Respiratory Distress Observation Scale Evaluation Tool. The author developed the RDOS Evaluation Tool using a 4-point Likert scale (1 = strongly agree, 2 = agree, 3 = do not agree, 4 = strongly do not agree) to evaluate the RDOS's ease of use and clinical application to the end-of-life setting. Prior to using, the researcher-developed tools were evaluated and approved by 2 content and tool development experts.

Theoretical Model

Humphreys'[21] Learning From Simulation Conceptual Model was used as a framework for this study. Specifically, the Learning From Simulations Model uses the concepts of preparedness, activation, and reflection to provide both individual and team-oriented learning based on the simulation of real-life experiences without causing harm to actual patients. The use of simulation in nursing education can strengthen clinical skills, support continued excellence, and refine practice.[1,21]


After obtaining participant consent and collecting demographic data, the RDOS educational program was presented to the nurses using an audiovisual format presented at their place of employment. The nurses were asked to view the 6 videotaped simulation scenarios pre- and post-RDOS education. With the initial viewing of the nonverbal scenarios, nurses completed the pretest using only experiential knowledge. After the RDOS education was presented, the nurses rewatched the video and applied the RDOS on the posttest to obtain a numerical score that indicated the patient's degree of dyspnea. Three levels of dyspnea (mild, moderate, severe) were presented in a nonsequential order utilizing different combinations of the RDOS assessment variables. Using a simulation video allowed for consistently delivered scenarios regardless of the setting.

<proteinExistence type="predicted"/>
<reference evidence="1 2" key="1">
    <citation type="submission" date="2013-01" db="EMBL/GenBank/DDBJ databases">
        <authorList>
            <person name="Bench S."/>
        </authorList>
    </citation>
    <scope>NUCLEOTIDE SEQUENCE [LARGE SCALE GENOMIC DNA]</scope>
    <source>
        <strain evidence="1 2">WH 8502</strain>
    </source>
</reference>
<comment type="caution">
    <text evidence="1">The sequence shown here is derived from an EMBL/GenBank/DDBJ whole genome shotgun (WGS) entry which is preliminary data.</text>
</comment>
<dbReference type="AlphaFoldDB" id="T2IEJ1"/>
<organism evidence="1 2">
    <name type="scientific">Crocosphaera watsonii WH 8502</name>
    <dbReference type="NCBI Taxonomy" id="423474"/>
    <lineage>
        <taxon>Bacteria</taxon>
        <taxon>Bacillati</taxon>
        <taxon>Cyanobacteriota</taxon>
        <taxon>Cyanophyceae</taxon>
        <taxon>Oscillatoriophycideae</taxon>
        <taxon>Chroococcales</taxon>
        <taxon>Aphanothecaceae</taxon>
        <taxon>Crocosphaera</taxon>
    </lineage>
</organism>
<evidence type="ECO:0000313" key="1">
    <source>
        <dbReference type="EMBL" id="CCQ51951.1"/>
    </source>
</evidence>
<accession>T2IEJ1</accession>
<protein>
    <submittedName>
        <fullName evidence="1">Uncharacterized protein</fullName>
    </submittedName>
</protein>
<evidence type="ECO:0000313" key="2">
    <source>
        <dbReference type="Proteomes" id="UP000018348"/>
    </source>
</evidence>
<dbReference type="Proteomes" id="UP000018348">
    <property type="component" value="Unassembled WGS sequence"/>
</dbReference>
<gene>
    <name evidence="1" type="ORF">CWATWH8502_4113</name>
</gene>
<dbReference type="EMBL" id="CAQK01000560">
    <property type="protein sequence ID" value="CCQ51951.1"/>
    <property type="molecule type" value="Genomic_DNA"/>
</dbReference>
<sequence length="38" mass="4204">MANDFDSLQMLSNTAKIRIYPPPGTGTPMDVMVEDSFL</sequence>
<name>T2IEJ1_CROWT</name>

The video was paused after each scenario to allow all participants time to complete the required assessment and treatment information. For each scenario, the nurses were asked to determine whether the patient appeared comfortable, identify the patient's level of dyspnea, and identify their treatment plan based on experiential practice. These data were collected as preintervention data. Once completed, the educational program on the development and use of the RDOS tool and its cutoff points was presented by the nurse researcher who is a palliative nurse educator. This educational session was immediately followed by a second viewing of the 6 dyspnea scenarios with the incorporation of the RDOS score for assessment and treatment; participants scored the scenarios in the same manner for the postintervention data. The presentation ended with the completion of the single-page RDOS Evaluation Tool, which was a 2-part evaluation tool: 1 portion specific to the ease of use of the RDOS tool and the other related to the educational offering/presentation.

Data Management and Analysis

Data were collected using the questionnaires, pretests/posttests, and evaluations. Nurse participant's identification was protected using a numbering system allowing for the identification of the agency only. Each nurse participant received a packet of documents that was labeled with their self-selected identifier, which allowed the researcher to correlate pretest/posttest scores and determine completeness of the study components. A total of 39 packets were analyzed to provide the results of this study using SPSS 24.0 (IBM Corp, Armonk, New York) and Intellectus Statistics[23] version 1.01 for data analysis and interpretation.